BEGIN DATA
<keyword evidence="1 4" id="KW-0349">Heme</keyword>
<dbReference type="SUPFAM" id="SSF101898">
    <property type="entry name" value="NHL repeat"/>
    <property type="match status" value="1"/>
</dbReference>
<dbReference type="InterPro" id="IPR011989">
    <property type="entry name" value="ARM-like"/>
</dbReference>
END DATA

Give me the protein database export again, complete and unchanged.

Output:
<keyword evidence="1 4" id="KW-0349">Heme</keyword>
<dbReference type="SUPFAM" id="SSF101898">
    <property type="entry name" value="NHL repeat"/>
    <property type="match status" value="1"/>
</dbReference>
<dbReference type="InterPro" id="IPR011989">
    <property type="entry name" value="ARM-like"/>
</dbReference>